The Impact of Electricity Outages on Health Outcomes of Children in Kyrgyzstan
|Author(s):|| Yermone Sargsyan MSc., |
|Type:||Article in collection|
|ISSN / ISBN:||978-88-942781-6-3|
|Published in:||Sargsyan Y. (2021):The Impact of Electricity Outages on Health Outcomes of Children in Kyrgyzstan.The Italian Association of Energy Economists (AIEE)|
|Publishing place:||Rome , Italy|
|Keywords:||electricity outages; child health; height-forage; weight-for-age; developing countries; transition economies|
|JEL codes:||I12, I14, J13, P36, Q53, Q41|
|Suggested Citation:||6th AIEE Energy Symposium - Current and Future Challenges to Energy Security - Executive Summaries. virtual conference, 14-16 December, Italy. Published 2021 by: The Italian Association of Energy Economists (AIEE), Rome , Italy|
|Grants:||GAUK 327421 Residential Energy Demand, Adoption of Energy Efficient Technologies, and Electricity Disruptions in Transition Economies|
|Abstract:||As electricity prices in developing countries are relatively low to recover the costs of provision, proper investment in infrastructure for the generation and distribution of electricity is usually absent. These results in frequent outages or rolling blackouts by the electricity suppliers aimed to manage the difference in supply and demand. Such outages commonly occur in some developing countries and can have a significant impact on certain households (Ali, 2016).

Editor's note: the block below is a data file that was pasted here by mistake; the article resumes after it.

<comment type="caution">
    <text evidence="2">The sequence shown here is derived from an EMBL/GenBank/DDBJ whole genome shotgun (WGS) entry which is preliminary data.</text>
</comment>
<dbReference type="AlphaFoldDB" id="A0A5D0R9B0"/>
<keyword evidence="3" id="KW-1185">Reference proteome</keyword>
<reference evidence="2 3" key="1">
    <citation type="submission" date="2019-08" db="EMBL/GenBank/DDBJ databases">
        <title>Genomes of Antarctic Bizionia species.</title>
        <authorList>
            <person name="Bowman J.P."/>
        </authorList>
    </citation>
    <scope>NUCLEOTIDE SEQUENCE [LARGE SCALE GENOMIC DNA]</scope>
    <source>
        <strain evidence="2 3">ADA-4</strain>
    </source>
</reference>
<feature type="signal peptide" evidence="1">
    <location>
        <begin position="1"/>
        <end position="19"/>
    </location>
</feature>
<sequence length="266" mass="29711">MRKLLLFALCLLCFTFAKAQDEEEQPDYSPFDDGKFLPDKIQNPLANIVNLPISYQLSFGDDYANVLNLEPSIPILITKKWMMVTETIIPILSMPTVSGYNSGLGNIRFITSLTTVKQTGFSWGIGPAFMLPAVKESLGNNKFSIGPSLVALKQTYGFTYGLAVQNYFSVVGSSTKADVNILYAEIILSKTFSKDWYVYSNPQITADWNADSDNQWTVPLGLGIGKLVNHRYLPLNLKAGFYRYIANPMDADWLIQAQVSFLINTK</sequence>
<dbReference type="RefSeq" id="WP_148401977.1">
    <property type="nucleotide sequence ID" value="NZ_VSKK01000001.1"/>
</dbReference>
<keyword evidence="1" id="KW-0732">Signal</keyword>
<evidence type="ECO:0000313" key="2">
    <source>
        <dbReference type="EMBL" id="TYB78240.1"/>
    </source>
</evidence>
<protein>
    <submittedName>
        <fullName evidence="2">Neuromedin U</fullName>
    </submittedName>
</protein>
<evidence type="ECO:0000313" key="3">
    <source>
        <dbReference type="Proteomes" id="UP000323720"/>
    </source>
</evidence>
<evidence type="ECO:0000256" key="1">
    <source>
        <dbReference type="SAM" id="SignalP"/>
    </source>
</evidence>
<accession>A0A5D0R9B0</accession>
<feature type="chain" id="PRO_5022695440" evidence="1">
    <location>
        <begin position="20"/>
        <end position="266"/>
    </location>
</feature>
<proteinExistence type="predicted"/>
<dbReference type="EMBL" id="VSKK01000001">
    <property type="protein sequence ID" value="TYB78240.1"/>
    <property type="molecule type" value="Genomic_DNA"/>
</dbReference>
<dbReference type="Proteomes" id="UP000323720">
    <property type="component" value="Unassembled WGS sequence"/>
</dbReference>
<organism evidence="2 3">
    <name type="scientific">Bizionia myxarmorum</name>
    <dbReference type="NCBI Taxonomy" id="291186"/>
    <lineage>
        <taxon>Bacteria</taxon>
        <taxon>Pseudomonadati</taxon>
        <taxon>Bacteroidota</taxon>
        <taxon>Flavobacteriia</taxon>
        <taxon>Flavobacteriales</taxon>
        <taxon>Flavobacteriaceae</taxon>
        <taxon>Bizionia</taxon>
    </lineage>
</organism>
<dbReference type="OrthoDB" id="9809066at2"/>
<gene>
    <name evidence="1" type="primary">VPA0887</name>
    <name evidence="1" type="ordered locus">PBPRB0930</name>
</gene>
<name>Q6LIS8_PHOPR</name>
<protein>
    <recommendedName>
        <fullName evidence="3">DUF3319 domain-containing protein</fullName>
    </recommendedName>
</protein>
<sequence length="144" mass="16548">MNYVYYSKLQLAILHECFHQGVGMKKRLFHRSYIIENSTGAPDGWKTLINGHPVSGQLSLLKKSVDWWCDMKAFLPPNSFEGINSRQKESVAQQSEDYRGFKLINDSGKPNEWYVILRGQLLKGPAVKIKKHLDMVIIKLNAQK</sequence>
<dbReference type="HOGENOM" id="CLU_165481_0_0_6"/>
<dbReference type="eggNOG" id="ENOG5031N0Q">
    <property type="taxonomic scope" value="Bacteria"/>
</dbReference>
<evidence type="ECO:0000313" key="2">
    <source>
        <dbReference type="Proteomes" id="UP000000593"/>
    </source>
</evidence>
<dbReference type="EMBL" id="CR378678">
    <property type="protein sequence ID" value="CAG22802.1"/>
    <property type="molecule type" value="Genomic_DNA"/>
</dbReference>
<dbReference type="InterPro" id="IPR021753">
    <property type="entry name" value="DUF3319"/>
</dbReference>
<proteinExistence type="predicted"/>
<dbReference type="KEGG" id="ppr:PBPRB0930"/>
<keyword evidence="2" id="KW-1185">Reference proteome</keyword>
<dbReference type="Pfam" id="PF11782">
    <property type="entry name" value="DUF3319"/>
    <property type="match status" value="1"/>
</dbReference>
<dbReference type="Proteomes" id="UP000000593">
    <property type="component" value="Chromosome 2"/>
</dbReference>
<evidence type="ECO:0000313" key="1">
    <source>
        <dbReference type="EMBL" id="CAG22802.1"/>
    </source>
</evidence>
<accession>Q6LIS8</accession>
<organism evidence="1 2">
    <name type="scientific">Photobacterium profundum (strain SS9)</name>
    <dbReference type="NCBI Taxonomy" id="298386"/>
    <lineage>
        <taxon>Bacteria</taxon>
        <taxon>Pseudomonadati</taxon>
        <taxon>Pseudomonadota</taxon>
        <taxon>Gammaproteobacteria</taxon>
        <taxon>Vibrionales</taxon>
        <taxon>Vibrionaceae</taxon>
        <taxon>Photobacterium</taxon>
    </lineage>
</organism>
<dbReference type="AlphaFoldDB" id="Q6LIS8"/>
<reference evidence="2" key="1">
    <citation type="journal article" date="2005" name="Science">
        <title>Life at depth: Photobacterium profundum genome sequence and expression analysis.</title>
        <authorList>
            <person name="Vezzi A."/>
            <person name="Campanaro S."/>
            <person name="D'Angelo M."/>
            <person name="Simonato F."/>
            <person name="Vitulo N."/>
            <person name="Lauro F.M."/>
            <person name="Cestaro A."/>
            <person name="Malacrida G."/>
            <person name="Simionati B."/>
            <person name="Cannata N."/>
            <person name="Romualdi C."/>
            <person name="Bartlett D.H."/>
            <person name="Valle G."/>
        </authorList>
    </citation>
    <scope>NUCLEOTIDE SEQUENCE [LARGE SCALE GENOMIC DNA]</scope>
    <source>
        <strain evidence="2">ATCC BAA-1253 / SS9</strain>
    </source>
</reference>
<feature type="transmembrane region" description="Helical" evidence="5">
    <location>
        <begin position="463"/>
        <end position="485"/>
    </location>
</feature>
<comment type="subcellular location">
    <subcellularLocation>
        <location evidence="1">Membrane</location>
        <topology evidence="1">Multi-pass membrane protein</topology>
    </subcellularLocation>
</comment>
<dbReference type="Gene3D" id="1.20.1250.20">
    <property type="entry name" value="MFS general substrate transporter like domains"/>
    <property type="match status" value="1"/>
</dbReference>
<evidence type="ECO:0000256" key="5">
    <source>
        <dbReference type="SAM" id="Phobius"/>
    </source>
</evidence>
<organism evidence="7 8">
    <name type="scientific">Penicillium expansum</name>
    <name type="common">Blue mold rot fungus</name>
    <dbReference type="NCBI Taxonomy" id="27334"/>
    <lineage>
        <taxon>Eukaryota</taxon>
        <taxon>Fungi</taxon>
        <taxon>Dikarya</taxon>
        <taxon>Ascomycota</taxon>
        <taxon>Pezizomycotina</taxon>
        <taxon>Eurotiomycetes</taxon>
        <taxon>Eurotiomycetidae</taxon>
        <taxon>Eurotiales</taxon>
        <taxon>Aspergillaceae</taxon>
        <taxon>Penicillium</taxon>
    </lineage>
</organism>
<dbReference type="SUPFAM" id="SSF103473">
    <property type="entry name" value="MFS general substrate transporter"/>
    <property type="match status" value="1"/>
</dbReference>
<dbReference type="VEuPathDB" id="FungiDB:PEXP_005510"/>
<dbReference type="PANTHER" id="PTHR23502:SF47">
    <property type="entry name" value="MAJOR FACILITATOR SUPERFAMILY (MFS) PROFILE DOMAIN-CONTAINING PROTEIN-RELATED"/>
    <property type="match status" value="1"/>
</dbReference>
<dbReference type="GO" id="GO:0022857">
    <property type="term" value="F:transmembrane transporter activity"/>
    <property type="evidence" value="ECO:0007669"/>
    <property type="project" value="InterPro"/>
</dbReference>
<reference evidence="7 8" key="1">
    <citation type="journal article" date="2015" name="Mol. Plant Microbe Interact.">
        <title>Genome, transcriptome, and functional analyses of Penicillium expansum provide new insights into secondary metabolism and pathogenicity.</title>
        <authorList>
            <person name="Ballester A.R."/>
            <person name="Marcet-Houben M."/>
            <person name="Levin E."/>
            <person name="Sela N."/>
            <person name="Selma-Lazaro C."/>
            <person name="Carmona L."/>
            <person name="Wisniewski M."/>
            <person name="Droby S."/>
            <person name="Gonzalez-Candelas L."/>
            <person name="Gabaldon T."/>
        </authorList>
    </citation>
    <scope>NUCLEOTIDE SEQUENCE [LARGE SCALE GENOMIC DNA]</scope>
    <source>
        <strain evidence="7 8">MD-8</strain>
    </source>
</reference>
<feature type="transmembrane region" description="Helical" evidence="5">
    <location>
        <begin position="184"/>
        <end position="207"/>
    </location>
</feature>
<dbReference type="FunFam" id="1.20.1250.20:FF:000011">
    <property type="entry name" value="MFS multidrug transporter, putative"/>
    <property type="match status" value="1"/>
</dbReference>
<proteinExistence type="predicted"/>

The frequent electricity outages may create sizeable problems for the households in terms of storing food, and cooling their households as the work of refrigerators and AC’s is constantly interrupted, especially in countries like Kyrgyzstan where extremely hot summers are rather a rule than exception. This in turn may affect the health status of the households negatively, especially among very young (aged 0-5) parts of population.
In winter if reliable electricity supply is absent households often use coal or wood to heat their homes. Most of the residents in these regions who do not have access to the centralized infrastructure burn coal in self-made coal stoves to heat their homes. These self-made stoves are usually of poor quality resulting in indoor air pollution, which in turn is a catalyst for various respiratory diseases (Akhmetov, 2014).